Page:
Borderlands Research Institute for Natural Resources Management
Sul Ross State University
THCC's recent donation to the Borderlands Research Institute is assisting them with the restoration of the declining pronghorn population in the Trans-Pecos region of Texas. Populations in this area have been in steady decline since the 1980's. Following an 8-month drought in the Trans-Pecos during 2008, the Texas Parks and Wildlife Department (TPWD) documented 2,000-3,000 adult pronghorn perishing in one of the most productive regions of west Texas. Since the drought, pronghorn populations have continued to decline and in an effort to restore numbers, TPWD, in conjunction with BRI, initiated a pronghorn translocation program. In 2011, 2013, and 2014 respectively, 200, 130, and 102 pronghorn were captured from viable populations in the Texas Panhandle, and translocated to sites within the Marfa Plateau and Marathon Basin.
Key aspects of determining the sucess and survival of these introduced
animals are: (1) monitoring movement using VHS/GPS collars,
(2) fawn production and survival using VHS/GPS collars, and
(3) predator control utilizing professional trappers and aerial gun-
For additional information on this important project, contact THCC.
To view a thank you letter from Sul Ross University.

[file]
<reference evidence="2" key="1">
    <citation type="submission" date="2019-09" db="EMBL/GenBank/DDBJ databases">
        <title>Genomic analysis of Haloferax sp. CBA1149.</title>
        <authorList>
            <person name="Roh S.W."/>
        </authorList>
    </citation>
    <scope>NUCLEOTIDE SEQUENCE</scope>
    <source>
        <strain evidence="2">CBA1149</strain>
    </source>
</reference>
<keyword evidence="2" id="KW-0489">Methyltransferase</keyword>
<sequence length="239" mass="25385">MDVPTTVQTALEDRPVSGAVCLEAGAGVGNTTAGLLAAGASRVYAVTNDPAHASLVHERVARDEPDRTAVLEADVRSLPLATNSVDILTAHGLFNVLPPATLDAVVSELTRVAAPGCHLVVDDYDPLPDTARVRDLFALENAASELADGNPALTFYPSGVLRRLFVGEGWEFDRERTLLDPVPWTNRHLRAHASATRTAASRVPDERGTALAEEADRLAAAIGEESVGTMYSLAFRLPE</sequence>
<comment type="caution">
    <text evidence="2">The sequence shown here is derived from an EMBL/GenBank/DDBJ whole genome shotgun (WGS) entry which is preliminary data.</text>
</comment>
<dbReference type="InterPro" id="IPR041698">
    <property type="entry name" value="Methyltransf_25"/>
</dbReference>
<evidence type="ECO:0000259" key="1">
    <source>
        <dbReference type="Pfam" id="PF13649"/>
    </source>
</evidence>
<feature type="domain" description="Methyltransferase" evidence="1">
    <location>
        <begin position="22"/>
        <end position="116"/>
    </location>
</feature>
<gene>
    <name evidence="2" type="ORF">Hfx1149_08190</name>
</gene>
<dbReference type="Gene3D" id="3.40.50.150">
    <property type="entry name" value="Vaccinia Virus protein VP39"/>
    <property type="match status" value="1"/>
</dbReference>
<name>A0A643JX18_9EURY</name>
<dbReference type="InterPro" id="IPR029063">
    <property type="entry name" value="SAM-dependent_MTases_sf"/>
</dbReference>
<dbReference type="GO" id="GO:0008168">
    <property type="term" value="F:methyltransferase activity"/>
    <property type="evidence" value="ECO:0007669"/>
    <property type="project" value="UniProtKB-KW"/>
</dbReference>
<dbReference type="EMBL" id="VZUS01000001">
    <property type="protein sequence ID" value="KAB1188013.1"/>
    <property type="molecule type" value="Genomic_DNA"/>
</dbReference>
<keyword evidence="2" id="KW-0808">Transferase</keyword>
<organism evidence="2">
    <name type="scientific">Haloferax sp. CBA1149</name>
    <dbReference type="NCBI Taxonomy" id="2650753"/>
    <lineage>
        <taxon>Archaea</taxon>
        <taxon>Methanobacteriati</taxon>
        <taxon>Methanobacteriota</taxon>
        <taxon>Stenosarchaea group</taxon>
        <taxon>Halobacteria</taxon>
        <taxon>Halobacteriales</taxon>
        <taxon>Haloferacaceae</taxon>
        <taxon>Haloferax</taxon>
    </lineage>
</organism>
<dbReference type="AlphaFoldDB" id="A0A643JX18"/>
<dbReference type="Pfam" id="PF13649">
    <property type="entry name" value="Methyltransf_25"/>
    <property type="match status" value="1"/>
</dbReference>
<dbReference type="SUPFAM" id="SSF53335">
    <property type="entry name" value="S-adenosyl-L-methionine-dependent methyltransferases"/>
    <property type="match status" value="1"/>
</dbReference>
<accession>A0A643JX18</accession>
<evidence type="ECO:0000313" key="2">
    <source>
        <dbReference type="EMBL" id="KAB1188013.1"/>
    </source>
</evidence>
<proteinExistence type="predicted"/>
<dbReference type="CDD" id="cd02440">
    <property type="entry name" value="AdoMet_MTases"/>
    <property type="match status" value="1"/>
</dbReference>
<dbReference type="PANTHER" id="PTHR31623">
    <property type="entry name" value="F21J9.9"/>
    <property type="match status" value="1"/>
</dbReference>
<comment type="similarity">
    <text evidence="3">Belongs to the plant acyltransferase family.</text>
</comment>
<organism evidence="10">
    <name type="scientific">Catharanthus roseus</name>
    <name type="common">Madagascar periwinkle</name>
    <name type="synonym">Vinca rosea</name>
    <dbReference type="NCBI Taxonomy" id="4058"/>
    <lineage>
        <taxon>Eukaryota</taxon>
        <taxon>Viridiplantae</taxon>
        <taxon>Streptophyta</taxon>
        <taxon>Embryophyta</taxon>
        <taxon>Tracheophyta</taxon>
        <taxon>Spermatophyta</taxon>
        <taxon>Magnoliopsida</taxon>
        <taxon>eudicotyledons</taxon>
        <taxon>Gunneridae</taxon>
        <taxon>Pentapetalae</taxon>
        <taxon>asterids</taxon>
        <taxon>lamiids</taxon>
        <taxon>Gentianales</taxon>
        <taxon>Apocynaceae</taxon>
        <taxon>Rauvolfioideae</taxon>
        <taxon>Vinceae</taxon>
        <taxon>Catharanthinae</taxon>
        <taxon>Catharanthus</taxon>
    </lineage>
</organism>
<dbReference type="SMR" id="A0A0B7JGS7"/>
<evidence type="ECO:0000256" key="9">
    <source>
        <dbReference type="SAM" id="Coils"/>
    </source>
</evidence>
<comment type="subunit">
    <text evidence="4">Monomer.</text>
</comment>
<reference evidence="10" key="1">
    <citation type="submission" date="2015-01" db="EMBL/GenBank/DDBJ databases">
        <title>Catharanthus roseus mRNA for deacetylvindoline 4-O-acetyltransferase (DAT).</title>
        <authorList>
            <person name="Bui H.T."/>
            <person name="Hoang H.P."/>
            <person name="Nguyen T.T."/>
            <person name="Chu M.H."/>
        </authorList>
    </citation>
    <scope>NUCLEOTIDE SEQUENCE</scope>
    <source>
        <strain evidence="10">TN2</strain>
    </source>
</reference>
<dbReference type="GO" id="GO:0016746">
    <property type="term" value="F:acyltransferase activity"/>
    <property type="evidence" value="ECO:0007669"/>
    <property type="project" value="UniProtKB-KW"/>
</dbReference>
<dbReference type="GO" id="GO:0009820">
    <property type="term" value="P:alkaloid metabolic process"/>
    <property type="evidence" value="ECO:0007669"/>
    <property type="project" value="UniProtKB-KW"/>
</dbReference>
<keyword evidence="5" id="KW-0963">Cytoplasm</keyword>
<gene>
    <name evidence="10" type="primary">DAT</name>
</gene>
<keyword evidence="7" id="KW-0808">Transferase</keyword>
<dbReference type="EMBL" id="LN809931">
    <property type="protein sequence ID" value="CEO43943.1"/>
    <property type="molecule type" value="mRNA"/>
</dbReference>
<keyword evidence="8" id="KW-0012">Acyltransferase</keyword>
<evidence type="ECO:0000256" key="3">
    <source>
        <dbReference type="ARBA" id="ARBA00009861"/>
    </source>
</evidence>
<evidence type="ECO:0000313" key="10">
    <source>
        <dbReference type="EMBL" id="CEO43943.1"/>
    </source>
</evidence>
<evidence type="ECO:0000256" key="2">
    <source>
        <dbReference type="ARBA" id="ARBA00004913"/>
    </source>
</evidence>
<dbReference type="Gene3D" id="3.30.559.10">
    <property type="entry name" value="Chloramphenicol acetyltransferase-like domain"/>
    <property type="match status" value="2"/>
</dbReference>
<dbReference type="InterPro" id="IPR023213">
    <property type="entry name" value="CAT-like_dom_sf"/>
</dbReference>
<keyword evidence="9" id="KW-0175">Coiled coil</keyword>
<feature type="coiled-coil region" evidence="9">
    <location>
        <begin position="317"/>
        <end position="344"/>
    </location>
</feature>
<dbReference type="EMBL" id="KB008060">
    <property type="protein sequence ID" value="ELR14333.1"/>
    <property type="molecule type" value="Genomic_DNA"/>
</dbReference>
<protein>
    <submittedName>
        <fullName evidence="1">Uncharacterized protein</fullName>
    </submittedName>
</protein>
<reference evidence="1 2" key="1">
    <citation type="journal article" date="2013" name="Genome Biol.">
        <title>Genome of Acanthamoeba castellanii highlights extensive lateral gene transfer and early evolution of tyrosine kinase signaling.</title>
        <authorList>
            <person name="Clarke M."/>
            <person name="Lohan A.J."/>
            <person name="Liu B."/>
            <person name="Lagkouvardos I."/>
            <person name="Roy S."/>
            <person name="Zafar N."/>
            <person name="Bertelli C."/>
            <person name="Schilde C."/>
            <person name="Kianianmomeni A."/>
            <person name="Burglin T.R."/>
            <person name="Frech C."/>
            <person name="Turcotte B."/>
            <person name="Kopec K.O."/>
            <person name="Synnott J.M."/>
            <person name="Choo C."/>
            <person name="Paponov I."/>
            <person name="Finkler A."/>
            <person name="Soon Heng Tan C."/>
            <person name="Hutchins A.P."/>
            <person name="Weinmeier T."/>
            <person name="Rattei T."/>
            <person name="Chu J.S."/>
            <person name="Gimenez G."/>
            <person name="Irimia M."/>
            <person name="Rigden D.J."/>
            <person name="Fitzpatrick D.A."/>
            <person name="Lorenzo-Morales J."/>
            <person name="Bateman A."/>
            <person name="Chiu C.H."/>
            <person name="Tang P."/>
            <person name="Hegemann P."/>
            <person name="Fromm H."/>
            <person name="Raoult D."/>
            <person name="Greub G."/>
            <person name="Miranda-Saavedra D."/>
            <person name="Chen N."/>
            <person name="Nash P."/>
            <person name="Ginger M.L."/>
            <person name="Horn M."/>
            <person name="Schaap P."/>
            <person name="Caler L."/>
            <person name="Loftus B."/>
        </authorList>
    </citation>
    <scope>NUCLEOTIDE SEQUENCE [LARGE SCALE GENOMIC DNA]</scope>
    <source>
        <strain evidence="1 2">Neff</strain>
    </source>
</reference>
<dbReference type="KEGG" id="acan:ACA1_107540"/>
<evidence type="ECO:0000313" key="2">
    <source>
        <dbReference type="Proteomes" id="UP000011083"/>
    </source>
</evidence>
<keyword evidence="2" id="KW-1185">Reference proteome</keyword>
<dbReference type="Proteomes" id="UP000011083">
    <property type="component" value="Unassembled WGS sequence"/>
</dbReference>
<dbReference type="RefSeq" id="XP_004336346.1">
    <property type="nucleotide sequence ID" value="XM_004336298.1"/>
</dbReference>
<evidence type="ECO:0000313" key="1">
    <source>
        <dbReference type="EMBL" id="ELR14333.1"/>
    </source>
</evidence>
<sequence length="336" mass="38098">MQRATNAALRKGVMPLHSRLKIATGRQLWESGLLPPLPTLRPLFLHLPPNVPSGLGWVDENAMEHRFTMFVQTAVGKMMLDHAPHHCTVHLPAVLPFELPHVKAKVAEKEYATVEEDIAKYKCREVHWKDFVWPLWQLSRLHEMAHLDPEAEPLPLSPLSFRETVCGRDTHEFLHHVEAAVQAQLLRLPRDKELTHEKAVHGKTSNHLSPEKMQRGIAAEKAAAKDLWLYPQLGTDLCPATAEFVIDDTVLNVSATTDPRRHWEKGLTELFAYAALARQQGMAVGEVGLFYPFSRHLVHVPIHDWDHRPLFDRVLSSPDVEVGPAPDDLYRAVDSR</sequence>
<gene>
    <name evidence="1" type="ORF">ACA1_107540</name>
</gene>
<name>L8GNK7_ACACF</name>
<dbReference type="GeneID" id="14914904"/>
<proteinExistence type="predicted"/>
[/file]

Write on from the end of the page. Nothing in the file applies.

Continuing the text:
SCI Foundation is a nonprofit organization that funds and directs worldwide programs dedicated to wildlife conservation and outdoor education. SCI Foundation ensures that the best available science is used in wildlife policy and management, and demonstrates the constructive role that hunting and hunters play in the conservation of biodiversity around the world. The organization is First For Wildlife, investing millions of dollars into wildlife conservation and education every year.
SCI Chapters often partner with state or provincial agencies to sponsor on the ground conservation initiatives. Through these efforts, many local wildlife conservation projects are completed. SCI Foundation supports these chapter projects through our Matching Grants Program.
The Deer Breeders Corporation (DBC), a non-profit organization dedicated to the deer and hunting industries, is currently collaborating with Texas Tech University on developing research to identify genetic resistance to Chronic Wasting Disease (CWD), a key step towards ultimately defeating the disease.
“Some organizations and researchers seem content to focus on creating new tests so the deer industry can better manage CWD, but we are pushing research in genetic resistance so we can eventually discover a means to actually stop the disease,” says DBC Executive Director Tim Condict.
Earlier this summer, the DBC first publicly announced its commitment to defeating CWD by partnering with TTU — as well as other universities, entities and individuals — to achieve that goal.
“Our collaboration with Texas Tech is the first major step in the process,” says Condict. “From landowners to hunters to wildlife enthusiasts to deer breeders, everyone can benefit more by defeating CWD than by simply trying to manage it. We invite all individuals, businesses, organizations and researchers, who want to be part of the solution, to join us in this program.”